Music streaming startup Spotify has finally won over Metallica, the legendary U.S. heavy metal band that has long served as a figurehead for the music industry’s opposition to new forms of web-based distribution.
The band is now making its entire music catalog, spanning more than three decades, available on Spotify.
The members of Metallica appeared alongside executives and board members from Spotify, including Sean Parker -- the co-founder of Napster whose peer-to-peer music sharing first sparked the band’s criticism of online piracy years ago -- for a press conference in New York City Thursday afternoon, CNN reports.
In 2000, Metallica filed a $10 million lawsuit against Napster that accused the file-sharing network of copyright infringement. Napster was forced to remove users who had downloaded the content and police its own material for pirated content. The company ultimately filed for bankruptcy in 2002. it was later acquired by Roxio, then a subsidiary of Rovi (Nasdaq: ROVI), and was restructured as a subscription-based website that was launched in 2011.
At Thursday’s conference, however, it appeared that any hard feelings between the band and Parker had been resolved. Metallica drummer Lars Ulrich and Parker even hugged, announcing that they had settled their differences.
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"Metallica has always tried to be in control of the way we present our music to our fans, which is why we've waited to see the way these online retailers and streaming services operate and gauge the overall fan experience before deciding to include our music," Ulrich said. "We now feel that Spotify not only has a proven track record, but is by far the best music streaming service. We are beyond psyched to unleash our music through their platform."
Spotify CEO Daniel Ek, who announced a number of new features for the service at the press conference, was also pleased to resolve any dispute between his company and what he called "one of the most influential and successful bands in history."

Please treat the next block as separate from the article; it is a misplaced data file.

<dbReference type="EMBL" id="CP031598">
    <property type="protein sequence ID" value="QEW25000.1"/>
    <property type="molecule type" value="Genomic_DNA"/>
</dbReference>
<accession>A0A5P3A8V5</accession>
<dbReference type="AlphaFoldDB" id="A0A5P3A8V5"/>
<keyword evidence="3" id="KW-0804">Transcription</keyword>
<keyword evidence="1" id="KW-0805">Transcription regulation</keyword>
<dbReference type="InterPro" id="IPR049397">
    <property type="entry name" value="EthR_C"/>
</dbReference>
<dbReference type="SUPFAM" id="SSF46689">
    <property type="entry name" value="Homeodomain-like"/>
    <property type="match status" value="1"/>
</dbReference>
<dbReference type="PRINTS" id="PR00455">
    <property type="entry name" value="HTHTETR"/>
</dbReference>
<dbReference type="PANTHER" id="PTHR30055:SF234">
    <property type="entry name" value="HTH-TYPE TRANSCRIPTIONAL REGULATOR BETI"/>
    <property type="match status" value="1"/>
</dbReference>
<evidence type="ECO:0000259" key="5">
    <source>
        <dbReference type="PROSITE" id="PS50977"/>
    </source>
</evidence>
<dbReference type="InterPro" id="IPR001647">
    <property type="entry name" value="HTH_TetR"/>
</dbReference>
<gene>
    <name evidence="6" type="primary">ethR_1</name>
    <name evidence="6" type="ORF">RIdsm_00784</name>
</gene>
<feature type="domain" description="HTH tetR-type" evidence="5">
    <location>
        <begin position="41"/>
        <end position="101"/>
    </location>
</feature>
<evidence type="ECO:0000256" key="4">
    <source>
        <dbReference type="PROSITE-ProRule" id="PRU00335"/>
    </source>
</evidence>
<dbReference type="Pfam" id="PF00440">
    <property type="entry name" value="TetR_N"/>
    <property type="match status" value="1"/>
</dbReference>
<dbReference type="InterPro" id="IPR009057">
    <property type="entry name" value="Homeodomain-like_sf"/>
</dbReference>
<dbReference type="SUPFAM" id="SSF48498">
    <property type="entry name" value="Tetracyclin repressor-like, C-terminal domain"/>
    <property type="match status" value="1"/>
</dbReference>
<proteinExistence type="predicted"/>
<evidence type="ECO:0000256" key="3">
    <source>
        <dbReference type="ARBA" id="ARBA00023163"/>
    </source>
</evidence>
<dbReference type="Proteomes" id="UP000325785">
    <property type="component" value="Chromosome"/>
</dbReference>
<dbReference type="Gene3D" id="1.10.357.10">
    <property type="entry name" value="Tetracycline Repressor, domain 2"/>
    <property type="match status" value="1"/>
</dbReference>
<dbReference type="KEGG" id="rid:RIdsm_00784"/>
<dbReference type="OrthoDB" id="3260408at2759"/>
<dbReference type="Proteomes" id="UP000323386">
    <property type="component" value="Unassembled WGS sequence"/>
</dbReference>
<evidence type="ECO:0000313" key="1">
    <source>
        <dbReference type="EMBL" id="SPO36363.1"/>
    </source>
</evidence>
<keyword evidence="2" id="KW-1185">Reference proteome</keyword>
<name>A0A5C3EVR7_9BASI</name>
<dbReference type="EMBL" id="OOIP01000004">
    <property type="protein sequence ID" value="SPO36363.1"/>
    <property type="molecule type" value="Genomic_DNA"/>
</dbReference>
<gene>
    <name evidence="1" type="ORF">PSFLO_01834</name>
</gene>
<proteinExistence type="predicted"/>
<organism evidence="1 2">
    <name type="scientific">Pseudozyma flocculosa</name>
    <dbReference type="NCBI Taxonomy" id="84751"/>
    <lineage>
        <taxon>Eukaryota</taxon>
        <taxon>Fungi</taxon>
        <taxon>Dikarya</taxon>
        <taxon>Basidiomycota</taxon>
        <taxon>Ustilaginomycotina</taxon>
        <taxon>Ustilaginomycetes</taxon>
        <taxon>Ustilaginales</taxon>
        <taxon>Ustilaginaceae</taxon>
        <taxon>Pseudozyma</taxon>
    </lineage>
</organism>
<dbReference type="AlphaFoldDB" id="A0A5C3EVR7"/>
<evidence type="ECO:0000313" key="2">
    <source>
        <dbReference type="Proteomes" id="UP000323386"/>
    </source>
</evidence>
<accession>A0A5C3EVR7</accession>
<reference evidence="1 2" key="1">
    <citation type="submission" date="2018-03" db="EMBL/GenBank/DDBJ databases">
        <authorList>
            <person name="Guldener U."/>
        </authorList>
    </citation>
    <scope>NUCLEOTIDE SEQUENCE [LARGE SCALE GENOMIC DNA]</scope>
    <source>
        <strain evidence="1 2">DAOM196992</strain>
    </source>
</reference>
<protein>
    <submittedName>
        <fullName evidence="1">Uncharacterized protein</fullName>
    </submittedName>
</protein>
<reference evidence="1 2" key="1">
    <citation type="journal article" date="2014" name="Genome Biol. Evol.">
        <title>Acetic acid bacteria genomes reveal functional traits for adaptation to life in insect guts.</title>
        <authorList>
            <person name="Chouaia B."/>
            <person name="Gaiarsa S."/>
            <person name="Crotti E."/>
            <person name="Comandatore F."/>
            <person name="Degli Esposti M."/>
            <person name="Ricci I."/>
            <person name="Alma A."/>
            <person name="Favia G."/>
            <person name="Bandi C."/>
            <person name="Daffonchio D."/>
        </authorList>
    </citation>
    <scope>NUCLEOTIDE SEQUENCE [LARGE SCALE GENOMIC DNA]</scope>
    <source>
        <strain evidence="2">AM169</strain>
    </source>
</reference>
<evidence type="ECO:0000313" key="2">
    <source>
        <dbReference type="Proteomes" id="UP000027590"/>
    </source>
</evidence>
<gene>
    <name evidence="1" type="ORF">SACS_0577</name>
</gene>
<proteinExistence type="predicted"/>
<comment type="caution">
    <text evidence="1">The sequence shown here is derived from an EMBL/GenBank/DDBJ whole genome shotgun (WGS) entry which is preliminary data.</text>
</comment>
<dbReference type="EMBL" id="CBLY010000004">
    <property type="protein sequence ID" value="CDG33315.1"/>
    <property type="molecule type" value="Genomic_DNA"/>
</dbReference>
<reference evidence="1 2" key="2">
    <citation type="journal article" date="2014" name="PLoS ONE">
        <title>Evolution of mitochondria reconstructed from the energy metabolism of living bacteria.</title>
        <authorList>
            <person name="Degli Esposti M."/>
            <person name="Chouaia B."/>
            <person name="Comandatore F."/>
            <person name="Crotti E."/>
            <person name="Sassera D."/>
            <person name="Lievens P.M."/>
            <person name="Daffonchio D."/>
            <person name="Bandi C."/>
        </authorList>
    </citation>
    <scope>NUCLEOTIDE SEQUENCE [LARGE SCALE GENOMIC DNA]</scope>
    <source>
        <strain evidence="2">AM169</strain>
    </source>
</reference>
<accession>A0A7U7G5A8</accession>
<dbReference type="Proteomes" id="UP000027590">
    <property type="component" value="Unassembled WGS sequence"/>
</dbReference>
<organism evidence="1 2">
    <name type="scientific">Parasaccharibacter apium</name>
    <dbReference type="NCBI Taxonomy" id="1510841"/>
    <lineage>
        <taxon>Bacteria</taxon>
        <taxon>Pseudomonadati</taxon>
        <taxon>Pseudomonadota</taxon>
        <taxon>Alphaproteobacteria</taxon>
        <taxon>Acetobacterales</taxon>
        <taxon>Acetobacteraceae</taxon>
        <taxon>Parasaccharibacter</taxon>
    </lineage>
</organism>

"I learned to play electric guitar by listening to 'Enter Sandman,' and my hope is that a new generation of fans will find the same connection to this amazing music through Spotify," Ek said.
Parker said he regrets the conflict with Metallica, suggesting that the major record labels that were threatened by his former business staged a massive media campaign to vilify Napster as a haven for online piracy.
"Back in 1999 we were depicted as these greedy pirates that basically were just trying to create a free-for-all and enable the stealing of music," Parker said earlier onstage at a Metallica concert in London, according to the BBC. "We just wanted to make music more free as in freedom, not free as in theft."
At the New York press conference, Parker added that if "we'd just sat down and talked about what our intentions were," the lawsuit between Napster and Metallica could have been avoided entirely.
Along with the amicable resolution, Spotify also introduced a number of new personalization features for its service on Thursday, presented by Ek. A new "Follow" tab allows users to see recommendations from friends on social networks like Facebook (Nasdaq: FB), Twitter and Tumblr. Users can also follow “influencers” such as musicians or music publications that curate choice content through the site.
A new "Discover" tab, meanwhile, will list all these recommendations and recommend new music for users based on their ratings, listening history, and the artists and fellow Spotify users they choose to follow. Users can then save songs and albums to a "Collection" to compile and curate their own playlists.
"This means everyone's Spotify is going to look different," Ek said. "If you're a metal fan, Spotify will be all about metal."
Ek said the features will be introduced on Spotify's desktop application in the coming weeks and the mobile and web versions of the service early next year.